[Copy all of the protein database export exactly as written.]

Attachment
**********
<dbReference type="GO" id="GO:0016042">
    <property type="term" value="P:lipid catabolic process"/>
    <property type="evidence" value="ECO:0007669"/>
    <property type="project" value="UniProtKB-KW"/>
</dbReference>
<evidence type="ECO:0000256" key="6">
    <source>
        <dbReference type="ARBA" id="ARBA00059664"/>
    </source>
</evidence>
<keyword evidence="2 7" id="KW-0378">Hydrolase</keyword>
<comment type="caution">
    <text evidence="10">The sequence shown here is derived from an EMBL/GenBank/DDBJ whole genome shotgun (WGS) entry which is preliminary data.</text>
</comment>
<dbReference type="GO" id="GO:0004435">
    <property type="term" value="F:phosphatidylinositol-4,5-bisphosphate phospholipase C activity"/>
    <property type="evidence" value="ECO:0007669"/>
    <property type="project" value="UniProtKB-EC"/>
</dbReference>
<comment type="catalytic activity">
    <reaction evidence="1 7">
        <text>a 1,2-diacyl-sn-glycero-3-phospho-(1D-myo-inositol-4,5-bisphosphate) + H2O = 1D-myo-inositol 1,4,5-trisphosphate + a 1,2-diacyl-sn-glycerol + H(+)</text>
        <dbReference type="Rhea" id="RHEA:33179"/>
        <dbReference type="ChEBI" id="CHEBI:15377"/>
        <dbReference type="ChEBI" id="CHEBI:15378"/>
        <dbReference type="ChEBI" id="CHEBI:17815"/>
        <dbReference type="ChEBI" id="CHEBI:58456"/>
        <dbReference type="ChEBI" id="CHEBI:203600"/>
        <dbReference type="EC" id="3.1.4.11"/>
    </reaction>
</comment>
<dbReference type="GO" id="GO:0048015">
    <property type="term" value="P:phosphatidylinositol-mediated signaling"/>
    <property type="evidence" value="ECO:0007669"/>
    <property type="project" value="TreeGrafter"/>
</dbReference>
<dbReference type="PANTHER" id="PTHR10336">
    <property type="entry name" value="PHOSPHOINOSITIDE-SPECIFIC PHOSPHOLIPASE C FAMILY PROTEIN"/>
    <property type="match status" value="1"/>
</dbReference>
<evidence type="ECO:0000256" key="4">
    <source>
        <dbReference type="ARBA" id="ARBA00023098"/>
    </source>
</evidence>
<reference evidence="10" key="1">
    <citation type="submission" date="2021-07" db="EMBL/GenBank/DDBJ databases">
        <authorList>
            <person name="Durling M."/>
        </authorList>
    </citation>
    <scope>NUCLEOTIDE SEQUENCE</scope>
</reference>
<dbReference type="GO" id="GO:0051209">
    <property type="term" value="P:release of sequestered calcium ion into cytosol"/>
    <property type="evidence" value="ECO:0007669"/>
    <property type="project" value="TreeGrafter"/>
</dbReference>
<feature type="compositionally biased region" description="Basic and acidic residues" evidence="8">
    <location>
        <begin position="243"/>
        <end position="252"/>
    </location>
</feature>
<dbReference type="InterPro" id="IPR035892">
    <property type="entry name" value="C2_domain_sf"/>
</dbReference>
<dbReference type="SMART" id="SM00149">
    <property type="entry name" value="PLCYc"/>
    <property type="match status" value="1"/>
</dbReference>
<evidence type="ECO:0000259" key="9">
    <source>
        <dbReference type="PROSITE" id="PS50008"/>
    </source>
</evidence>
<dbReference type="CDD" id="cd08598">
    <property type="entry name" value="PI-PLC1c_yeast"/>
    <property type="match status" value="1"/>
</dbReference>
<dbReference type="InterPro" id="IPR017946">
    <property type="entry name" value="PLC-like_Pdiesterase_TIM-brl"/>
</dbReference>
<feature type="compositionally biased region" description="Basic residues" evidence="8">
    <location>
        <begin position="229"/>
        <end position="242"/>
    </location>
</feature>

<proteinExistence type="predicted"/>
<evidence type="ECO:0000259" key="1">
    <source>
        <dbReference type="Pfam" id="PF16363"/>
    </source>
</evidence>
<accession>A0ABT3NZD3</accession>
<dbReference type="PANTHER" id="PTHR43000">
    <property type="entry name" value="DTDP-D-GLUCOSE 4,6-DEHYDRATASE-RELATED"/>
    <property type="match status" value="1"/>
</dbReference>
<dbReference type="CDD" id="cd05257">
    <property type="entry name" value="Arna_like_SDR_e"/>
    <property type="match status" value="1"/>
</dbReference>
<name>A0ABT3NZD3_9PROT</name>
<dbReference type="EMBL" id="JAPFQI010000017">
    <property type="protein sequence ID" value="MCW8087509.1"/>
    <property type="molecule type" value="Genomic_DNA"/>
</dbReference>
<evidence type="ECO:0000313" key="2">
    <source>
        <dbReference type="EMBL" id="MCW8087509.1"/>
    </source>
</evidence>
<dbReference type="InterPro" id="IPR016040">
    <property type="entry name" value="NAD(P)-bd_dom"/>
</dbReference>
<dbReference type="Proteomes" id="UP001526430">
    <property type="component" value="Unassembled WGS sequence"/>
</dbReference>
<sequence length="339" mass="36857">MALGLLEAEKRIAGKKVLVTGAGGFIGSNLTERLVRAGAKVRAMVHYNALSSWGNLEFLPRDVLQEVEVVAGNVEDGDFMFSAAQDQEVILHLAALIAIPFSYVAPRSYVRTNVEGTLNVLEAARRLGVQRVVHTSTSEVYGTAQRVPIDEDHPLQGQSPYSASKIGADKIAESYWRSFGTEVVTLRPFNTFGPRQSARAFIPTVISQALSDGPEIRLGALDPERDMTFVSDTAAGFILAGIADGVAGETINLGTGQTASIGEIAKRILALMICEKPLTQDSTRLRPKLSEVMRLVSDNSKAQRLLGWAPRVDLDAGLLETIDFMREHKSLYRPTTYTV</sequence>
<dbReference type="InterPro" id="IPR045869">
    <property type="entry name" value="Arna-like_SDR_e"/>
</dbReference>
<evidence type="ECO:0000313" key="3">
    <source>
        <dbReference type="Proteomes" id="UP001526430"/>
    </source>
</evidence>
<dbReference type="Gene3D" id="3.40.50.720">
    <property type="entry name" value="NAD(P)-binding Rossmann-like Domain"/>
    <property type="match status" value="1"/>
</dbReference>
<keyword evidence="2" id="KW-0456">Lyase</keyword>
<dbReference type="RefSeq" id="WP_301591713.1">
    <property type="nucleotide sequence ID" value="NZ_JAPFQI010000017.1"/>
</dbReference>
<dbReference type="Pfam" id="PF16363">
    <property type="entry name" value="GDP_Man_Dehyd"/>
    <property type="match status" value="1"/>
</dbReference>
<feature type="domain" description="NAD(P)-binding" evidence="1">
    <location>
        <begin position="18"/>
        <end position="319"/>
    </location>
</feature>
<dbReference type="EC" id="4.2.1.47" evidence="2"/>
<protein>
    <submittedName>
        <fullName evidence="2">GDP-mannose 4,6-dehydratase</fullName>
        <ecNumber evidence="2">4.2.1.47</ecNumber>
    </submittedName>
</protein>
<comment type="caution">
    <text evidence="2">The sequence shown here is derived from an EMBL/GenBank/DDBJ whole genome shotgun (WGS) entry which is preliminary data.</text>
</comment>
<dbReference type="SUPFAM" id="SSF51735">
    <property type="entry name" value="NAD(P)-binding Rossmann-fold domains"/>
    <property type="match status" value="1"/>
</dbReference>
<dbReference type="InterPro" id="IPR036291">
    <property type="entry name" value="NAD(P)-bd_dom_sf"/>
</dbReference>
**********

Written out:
<dbReference type="GO" id="GO:0016042">
    <property type="term" value="P:lipid catabolic process"/>
    <property type="evidence" value="ECO:0007669"/>
    <property type="project" value="UniProtKB-KW"/>
</dbReference>
<evidence type="ECO:0000256" key="6">
    <source>
        <dbReference type="ARBA" id="ARBA00059664"/>
    </source>
</evidence>
<keyword evidence="2 7" id="KW-0378">Hydrolase</keyword>
<comment type="caution">
    <text evidence="10">The sequence shown here is derived from an EMBL/GenBank/DDBJ whole genome shotgun (WGS) entry which is preliminary data.</text>
</comment>
<dbReference type="GO" id="GO:0004435">
    <property type="term" value="F:phosphatidylinositol-4,5-bisphosphate phospholipase C activity"/>
    <property type="evidence" value="ECO:0007669"/>
    <property type="project" value="UniProtKB-EC"/>
</dbReference>
<comment type="catalytic activity">
    <reaction evidence="1 7">
        <text>a 1,2-diacyl-sn-glycero-3-phospho-(1D-myo-inositol-4,5-bisphosphate) + H2O = 1D-myo-inositol 1,4,5-trisphosphate + a 1,2-diacyl-sn-glycerol + H(+)</text>
        <dbReference type="Rhea" id="RHEA:33179"/>
        <dbReference type="ChEBI" id="CHEBI:15377"/>
        <dbReference type="ChEBI" id="CHEBI:15378"/>
        <dbReference type="ChEBI" id="CHEBI:17815"/>
        <dbReference type="ChEBI" id="CHEBI:58456"/>
        <dbReference type="ChEBI" id="CHEBI:203600"/>
        <dbReference type="EC" id="3.1.4.11"/>
    </reaction>
</comment>
<dbReference type="GO" id="GO:0048015">
    <property type="term" value="P:phosphatidylinositol-mediated signaling"/>
    <property type="evidence" value="ECO:0007669"/>
    <property type="project" value="TreeGrafter"/>
</dbReference>
<dbReference type="PANTHER" id="PTHR10336">
    <property type="entry name" value="PHOSPHOINOSITIDE-SPECIFIC PHOSPHOLIPASE C FAMILY PROTEIN"/>
    <property type="match status" value="1"/>
</dbReference>
<evidence type="ECO:0000256" key="4">
    <source>
        <dbReference type="ARBA" id="ARBA00023098"/>
    </source>
</evidence>
<reference evidence="10" key="1">
    <citation type="submission" date="2021-07" db="EMBL/GenBank/DDBJ databases">
        <authorList>
            <person name="Durling M."/>
        </authorList>
    </citation>
    <scope>NUCLEOTIDE SEQUENCE</scope>
</reference>
<dbReference type="GO" id="GO:0051209">
    <property type="term" value="P:release of sequestered calcium ion into cytosol"/>
    <property type="evidence" value="ECO:0007669"/>
    <property type="project" value="TreeGrafter"/>
</dbReference>
<feature type="compositionally biased region" description="Basic and acidic residues" evidence="8">
    <location>
        <begin position="243"/>
        <end position="252"/>
    </location>
</feature>
<dbReference type="InterPro" id="IPR035892">
    <property type="entry name" value="C2_domain_sf"/>
</dbReference>
<dbReference type="SMART" id="SM00149">
    <property type="entry name" value="PLCYc"/>
    <property type="match status" value="1"/>
</dbReference>
<evidence type="ECO:0000259" key="9">
    <source>
        <dbReference type="PROSITE" id="PS50008"/>
    </source>
</evidence>
<dbReference type="CDD" id="cd08598">
    <property type="entry name" value="PI-PLC1c_yeast"/>
    <property type="match status" value="1"/>
</dbReference>
<dbReference type="InterPro" id="IPR017946">
    <property type="entry name" value="PLC-like_Pdiesterase_TIM-brl"/>
</dbReference>
<feature type="compositionally biased region" description="Basic residues" evidence="8">
    <location>
        <begin position="229"/>
        <end position="242"/>
    </location>
</feature>

<proteinExistence type="predicted"/>
<evidence type="ECO:0000259" key="1">
    <source>
        <dbReference type="Pfam" id="PF16363"/>
    </source>
</evidence>
<accession>A0ABT3NZD3</accession>
<dbReference type="PANTHER" id="PTHR43000">
    <property type="entry name" value="DTDP-D-GLUCOSE 4,6-DEHYDRATASE-RELATED"/>
    <property type="match status" value="1"/>
</dbReference>
<dbReference type="CDD" id="cd05257">
    <property type="entry name" value="Arna_like_SDR_e"/>
    <property type="match status" value="1"/>
</dbReference>
<name>A0ABT3NZD3_9PROT</name>
<dbReference type="EMBL" id="JAPFQI010000017">
    <property type="protein sequence ID" value="MCW8087509.1"/>
    <property type="molecule type" value="Genomic_DNA"/>
</dbReference>
<evidence type="ECO:0000313" key="2">
    <source>
        <dbReference type="EMBL" id="MCW8087509.1"/>
    </source>
</evidence>
<dbReference type="InterPro" id="IPR016040">
    <property type="entry name" value="NAD(P)-bd_dom"/>
</dbReference>
<dbReference type="Proteomes" id="UP001526430">
    <property type="component" value="Unassembled WGS sequence"/>
</dbReference>
<sequence length="339" mass="36857">MALGLLEAEKRIAGKKVLVTGAGGFIGSNLTERLVRAGAKVRAMVHYNALSSWGNLEFLPRDVLQEVEVVAGNVEDGDFMFSAAQDQEVILHLAALIAIPFSYVAPRSYVRTNVEGTLNVLEAARRLGVQRVVHTSTSEVYGTAQRVPIDEDHPLQGQSPYSASKIGADKIAESYWRSFGTEVVTLRPFNTFGPRQSARAFIPTVISQALSDGPEIRLGALDPERDMTFVSDTAAGFILAGIADGVAGETINLGTGQTASIGEIAKRILALMICEKPLTQDSTRLRPKLSEVMRLVSDNSKAQRLLGWAPRVDLDAGLLETIDFMREHKSLYRPTTYTV</sequence>
<dbReference type="InterPro" id="IPR045869">
    <property type="entry name" value="Arna-like_SDR_e"/>
</dbReference>
<evidence type="ECO:0000313" key="3">
    <source>
        <dbReference type="Proteomes" id="UP001526430"/>
    </source>
</evidence>
<dbReference type="Gene3D" id="3.40.50.720">
    <property type="entry name" value="NAD(P)-binding Rossmann-like Domain"/>
    <property type="match status" value="1"/>
</dbReference>
<keyword evidence="2" id="KW-0456">Lyase</keyword>
<dbReference type="RefSeq" id="WP_301591713.1">
    <property type="nucleotide sequence ID" value="NZ_JAPFQI010000017.1"/>
</dbReference>
<dbReference type="Pfam" id="PF16363">
    <property type="entry name" value="GDP_Man_Dehyd"/>
    <property type="match status" value="1"/>
</dbReference>
<feature type="domain" description="NAD(P)-binding" evidence="1">
    <location>
        <begin position="18"/>
        <end position="319"/>
    </location>
</feature>
<dbReference type="EC" id="4.2.1.47" evidence="2"/>
<protein>
    <submittedName>
        <fullName evidence="2">GDP-mannose 4,6-dehydratase</fullName>
        <ecNumber evidence="2">4.2.1.47</ecNumber>
    </submittedName>
</protein>
<comment type="caution">
    <text evidence="2">The sequence shown here is derived from an EMBL/GenBank/DDBJ whole genome shotgun (WGS) entry which is preliminary data.</text>
</comment>
<dbReference type="SUPFAM" id="SSF51735">
    <property type="entry name" value="NAD(P)-binding Rossmann-fold domains"/>
    <property type="match status" value="1"/>
</dbReference>
<dbReference type="InterPro" id="IPR036291">
    <property type="entry name" value="NAD(P)-bd_dom_sf"/>
</dbReference>